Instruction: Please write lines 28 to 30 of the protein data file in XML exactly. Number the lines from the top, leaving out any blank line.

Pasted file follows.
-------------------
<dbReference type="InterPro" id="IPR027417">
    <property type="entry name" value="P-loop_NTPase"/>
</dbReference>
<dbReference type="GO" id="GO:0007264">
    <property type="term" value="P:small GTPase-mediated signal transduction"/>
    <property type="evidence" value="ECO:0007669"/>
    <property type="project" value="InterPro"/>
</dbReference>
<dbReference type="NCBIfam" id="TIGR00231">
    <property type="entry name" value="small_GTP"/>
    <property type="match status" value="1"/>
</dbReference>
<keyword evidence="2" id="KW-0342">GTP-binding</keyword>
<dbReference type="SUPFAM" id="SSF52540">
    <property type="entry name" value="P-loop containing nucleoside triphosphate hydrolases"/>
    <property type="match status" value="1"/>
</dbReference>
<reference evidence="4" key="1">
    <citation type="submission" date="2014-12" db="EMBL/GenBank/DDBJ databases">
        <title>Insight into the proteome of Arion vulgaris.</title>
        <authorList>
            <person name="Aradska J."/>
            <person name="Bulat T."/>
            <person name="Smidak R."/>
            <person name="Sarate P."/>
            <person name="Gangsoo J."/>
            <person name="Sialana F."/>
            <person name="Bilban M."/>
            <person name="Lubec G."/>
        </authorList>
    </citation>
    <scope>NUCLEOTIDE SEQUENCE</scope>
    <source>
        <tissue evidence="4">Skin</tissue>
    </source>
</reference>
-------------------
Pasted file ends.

            <person name="Bilban M."/>
            <person name="Lubec G."/>
        </authorList>